This ill-timed operation and its deadly consequences are now playing into the hands of other threat groups and the political opposition. The BIFF has been invigorated by this incident. The problem is that the deaths from flash points in 2012-2013 are now dwarfed by the current one, dispelling the notion that this new threat group could not rival the MILF.
It boosts the claims made by the anti-MILF opposition that any agreement with the MILF should include other groups, such as the Moro National Liberation Front (MNLF) and the BIFF—a position that everyone acknowledges can endanger the peace agreement.
Meanwhile, political elites who oppose the rise of an MILF-led devolved authority are casting new doubts on the sincerity and resolve of the MILF to decommission their weapons and retire their combatants.
The schedule for the passage of the BBL and the subsequent referendum may face further delays. Worse, we are now witness to a wave of slurs against Muslims in general and those supportive of the BBL unleashed by an emotional social media.
Unless this discourse is reversed, a further slide into violence is inevitable and new clashes may again lead to what Interior Secretary Mar Roxas has described as “the single largest loss of life (of security forces) in recent memory.”
Memories of Al-Barka
The current tragedy also resurrects eerie memories of the 2011 Al-Barka incident that killed more than a dozen Scout Rangers, who were similarly poised to deliver warrants of arrest to criminal suspects in a known lair of the MILF. But the scale of the Al-Barka operation was much lower in terms of troop numbers and firepower. (See related story.)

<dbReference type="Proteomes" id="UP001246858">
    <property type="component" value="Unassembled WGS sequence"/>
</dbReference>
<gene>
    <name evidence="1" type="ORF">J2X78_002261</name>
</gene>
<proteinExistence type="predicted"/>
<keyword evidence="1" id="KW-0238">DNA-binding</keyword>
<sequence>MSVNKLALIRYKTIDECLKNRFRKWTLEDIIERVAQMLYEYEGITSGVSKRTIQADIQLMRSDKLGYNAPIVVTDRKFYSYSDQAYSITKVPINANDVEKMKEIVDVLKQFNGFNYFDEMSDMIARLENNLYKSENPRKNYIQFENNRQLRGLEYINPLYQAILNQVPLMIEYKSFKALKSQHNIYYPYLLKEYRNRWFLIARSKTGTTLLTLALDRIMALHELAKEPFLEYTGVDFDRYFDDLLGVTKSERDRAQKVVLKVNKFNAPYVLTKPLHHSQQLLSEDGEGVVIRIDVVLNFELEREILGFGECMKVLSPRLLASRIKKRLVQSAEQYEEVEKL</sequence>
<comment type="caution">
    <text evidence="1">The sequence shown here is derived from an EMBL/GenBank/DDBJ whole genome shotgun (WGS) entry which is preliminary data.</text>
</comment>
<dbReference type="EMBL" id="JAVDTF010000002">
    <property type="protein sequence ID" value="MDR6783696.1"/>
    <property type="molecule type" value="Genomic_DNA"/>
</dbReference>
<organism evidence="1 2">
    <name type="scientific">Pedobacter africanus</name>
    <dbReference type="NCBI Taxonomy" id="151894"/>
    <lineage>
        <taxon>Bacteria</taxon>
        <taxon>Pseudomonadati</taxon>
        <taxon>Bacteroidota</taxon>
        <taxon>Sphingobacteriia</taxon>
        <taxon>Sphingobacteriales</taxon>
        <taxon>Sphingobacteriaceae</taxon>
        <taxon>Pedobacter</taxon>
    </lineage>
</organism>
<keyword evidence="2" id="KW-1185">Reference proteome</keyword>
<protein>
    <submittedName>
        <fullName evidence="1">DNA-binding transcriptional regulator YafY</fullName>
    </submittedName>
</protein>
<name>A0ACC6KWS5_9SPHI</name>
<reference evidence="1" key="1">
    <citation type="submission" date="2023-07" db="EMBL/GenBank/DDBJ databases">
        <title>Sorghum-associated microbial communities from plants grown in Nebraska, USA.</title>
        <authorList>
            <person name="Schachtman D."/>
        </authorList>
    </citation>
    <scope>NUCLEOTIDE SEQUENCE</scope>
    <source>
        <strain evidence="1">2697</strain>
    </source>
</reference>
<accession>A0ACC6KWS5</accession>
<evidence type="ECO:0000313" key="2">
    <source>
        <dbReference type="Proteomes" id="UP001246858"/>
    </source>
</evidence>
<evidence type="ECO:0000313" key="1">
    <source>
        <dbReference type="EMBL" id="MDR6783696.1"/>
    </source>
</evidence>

This claim cannot be made in the current case. Yet, the same rationale and explanation that demonstrably failed in 2011 are being revived and ultimately face the same skepticism from a cynical public.
BBL fate hangs in balance
Does the violence signal the need to review the CAB and the subsequent processes that should have led to a basic law? Are we really supposed to end all negotiations and hearings on the basic law until we’ve come to the bottom of this issue?
These proposals are being made by legislators who feel the need to be more accountable now for the votes they make and the actions they take in support of a bill that is being linked to the recent tragedy. Whether fair or not, there is ample reason to take stock, review the bill and improve its components.
However, what worries government, development agencies and peace-building advocates is when the process of review is used to derail the vital components of the CAB, or to sow wider distrust toward both the GPH and MILF panels. It is ironic that the many failed attempts of disparate groups to demean the MILF and the BBL are now riding a crest of popularity not of their own making.
Those who desire to profit from this tragedy by further delaying the passage of the BBL and by denying the MILF a leadership role in the transition should take a leaf from the past. The failure of the 1996 final peace agreement between the government and the MILF produced waves of violence in 2000, 2002-2003 and 2013.
Private armed groups
The ebb and flow of the GPH-MILF negotiations was accompanied by flash points in 2003, 2005 and 2008, and provided the setting for the rise of private armed groups and criminal gangs.
Traditional modes of political control and legitimate rule are also affected by the thinning of support for the Moro political and clan elites who could no longer provide the welfare and protection that communities demanded in situations of extreme conflict.
Except for the island provinces, the firepower of mainland clans has been inadequate in confronting rebel groups. This is to be expected and is a usual feature of post-conflict transitions where a predominant armed group disables traditional modes of governance that cannot easily be restored after conflict has ebbed.
The same outcomes resonate in other developmental and conflict transitions in other parts of the developing world—from Myanmar and Nepal to Egypt and Lebanon.